Saudi Arabia’s ambassador to the United States affirmed to CNN that, although Riyadh’s relationship with Washington is at a “point of disagreement” in light of OPEC+’s decision to slash oil production, the ties between the two longtime allies remain strong.
Princess Reema bint Bandar Al Saud, in her first televised interview with international media since becoming the ambassador in early 2019, told CNN’s Becky Anderson that “it’s OK to disagree.”
“Our relationship is more than the sale of arms and it is more than the exchange of oil,” Princess Reema said in the interview, which aired Tuesday.
The Saudi-led OPEC+ oil cartel announced earlier this month it would cut output by 2 million barrels per day, a decision that rebuffed heavy lobbying from US administration officials and prompted a Biden administration review of the longstanding relationship between the two countries. The cut in oil production aligns with Russian interests and is particularly politically troublesome for US President Joe Biden, coming in the home stretch of the midterm election season.
Saudi officials have insisted that the production cut is being done to protect the country’s economic interests, but the decision set off bipartisan rage in Washington, with several lawmakers touting punitive measures such as stopping the sale of arms, pulling US troops out of the region and limiting overall ties with the kingdom.
Princess Reema rejected the accusation that the kingdom is cooperating with Russia, saying it engages with “everybody across the board, those we agree with and those we disagree with.”
Saudi Arabia is one of the largest oil producers in the world, but Princess Reema said under Vision 2030, the kingdom is “reframing itself to be one of the largest energy producers” by investing billions of dollars in renewables while ensuring the balance of the oil market.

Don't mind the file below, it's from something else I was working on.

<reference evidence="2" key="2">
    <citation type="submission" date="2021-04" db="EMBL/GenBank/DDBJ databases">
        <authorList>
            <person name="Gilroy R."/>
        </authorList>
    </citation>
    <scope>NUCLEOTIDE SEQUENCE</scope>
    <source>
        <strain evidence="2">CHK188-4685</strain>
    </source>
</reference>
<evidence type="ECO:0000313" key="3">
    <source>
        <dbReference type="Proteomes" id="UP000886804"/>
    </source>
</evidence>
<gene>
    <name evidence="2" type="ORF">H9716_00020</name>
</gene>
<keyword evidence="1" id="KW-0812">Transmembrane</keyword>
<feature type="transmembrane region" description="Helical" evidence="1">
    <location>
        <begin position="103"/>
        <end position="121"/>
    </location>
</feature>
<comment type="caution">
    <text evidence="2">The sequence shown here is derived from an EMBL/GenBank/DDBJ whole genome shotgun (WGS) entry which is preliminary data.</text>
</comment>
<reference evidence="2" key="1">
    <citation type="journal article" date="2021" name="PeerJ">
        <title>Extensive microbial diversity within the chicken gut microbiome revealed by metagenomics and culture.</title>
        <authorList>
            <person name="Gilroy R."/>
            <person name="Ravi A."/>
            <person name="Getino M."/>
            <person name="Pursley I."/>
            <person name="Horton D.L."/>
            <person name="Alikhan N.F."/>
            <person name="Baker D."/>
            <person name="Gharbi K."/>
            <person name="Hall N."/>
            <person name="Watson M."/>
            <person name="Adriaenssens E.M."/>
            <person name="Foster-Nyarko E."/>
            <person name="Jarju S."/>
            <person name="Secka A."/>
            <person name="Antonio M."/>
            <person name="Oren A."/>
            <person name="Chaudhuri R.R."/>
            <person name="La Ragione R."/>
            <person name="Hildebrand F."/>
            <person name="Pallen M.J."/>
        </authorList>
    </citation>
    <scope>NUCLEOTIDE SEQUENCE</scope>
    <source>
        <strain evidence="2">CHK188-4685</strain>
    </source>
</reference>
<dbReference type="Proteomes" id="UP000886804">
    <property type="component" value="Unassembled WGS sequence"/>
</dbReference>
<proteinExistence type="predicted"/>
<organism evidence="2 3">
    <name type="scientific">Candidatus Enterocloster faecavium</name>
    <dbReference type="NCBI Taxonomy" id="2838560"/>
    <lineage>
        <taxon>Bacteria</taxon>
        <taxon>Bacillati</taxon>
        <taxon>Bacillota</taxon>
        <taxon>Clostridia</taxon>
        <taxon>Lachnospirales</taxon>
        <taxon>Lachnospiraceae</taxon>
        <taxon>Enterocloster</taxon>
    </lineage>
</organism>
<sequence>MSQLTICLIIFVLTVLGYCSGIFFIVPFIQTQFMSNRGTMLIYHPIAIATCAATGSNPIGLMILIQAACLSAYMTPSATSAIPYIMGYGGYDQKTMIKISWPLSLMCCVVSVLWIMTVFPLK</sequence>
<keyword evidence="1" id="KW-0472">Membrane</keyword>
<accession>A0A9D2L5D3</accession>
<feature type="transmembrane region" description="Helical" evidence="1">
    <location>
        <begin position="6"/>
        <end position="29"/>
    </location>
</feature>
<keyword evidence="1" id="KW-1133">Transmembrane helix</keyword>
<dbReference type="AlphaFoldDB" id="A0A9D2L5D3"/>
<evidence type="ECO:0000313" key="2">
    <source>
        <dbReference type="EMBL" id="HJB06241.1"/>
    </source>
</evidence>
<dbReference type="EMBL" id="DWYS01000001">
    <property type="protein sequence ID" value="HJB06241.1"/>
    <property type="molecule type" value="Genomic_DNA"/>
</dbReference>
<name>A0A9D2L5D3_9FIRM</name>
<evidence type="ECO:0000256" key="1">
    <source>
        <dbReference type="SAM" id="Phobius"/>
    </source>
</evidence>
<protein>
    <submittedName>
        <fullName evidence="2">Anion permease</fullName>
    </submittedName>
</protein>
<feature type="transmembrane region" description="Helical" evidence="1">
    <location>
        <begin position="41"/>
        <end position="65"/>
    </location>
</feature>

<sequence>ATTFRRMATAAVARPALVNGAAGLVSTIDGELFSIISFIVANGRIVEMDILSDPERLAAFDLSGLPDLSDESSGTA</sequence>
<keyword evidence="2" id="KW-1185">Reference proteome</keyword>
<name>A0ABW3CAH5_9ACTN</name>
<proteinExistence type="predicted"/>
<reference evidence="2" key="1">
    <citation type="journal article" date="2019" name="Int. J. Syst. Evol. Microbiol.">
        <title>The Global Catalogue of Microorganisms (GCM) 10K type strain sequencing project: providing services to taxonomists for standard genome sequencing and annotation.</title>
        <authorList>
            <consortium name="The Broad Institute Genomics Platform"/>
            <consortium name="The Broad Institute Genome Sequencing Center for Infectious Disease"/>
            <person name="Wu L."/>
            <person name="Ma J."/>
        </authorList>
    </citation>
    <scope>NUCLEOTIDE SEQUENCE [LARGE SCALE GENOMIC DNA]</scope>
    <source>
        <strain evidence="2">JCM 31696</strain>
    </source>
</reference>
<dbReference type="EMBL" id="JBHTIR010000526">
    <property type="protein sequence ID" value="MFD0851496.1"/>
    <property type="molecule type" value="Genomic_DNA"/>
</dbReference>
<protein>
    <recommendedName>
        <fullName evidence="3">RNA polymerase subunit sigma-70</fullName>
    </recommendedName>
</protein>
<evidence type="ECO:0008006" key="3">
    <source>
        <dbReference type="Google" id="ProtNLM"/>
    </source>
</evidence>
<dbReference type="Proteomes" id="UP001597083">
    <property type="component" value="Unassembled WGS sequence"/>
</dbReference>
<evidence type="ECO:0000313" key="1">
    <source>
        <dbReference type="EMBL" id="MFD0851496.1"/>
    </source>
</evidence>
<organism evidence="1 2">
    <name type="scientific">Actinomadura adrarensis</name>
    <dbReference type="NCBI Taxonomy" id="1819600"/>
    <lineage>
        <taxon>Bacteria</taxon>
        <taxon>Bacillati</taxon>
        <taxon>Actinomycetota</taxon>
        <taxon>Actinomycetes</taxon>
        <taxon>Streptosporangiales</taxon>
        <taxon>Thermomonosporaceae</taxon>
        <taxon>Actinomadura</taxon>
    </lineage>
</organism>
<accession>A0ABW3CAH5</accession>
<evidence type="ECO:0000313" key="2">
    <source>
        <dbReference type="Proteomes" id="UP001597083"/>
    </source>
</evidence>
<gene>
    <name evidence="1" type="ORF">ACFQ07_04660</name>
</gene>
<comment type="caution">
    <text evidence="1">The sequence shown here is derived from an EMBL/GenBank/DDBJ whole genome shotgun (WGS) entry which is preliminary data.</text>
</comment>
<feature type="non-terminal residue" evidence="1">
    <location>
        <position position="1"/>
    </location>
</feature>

“We want to have this next chapter of clean energy as a partnership, because that’s the future. This argument about OPEC is today because the world is tense. But it’s not the conversation of the future,” she added.
The princess was appointed ambassador to Washington in 2019, at a time when Saudi-US relations were extremely frosty following the murder of Saudi journalist Jamal Khashoggi. The CIA has concluded that Crown Prince Mohammed bin Salman personally ordered the killing, which he denies.
In her interview with Anderson, Princess Reema said she welcomed a US review of the relationship between the two countries, because “the kingdom is not what it used to be five years ago.”
“I deal very regularly with the administration, and frankly, it’s an administration that I have profound respect for. I have only had the most gracious and direct communication, as we should. That’s how partners communicate with each other,” she continued.
Before becoming ambassador, the princess was an advocate for women’s rights in the kingdom and worked with the Ministry of Education to include physical education for girls in schools. But despite significant reforms introduced by the Saudi government, there is still very little room for public dissent, especially for women. In August, Saudi women’s rights campaigner Salma al-Shehab was sentenced to 34 years in prison for her activity on Twitter, according to court documents viewed by CNN.
Asked how she squares the empowerment of women in the kingdom amid a wave of arrests that critics have deemed harsh and unreasonable, Princess Reema said some reforms happen faster than others.
“I will tell you their cases are under review. I believe they’re under appeal. And I do believe that the system will correct itself if that’s what’s necessary,” she said.
“The United States had a 200-year journey of transformation,” Princess Reema continued. “We’ve had 80. We’re different people in a different place, and we are going to get there because we believe in the same thing. We believe in the set of opportunities for our people. And we’re very proud of the changes that have happened.”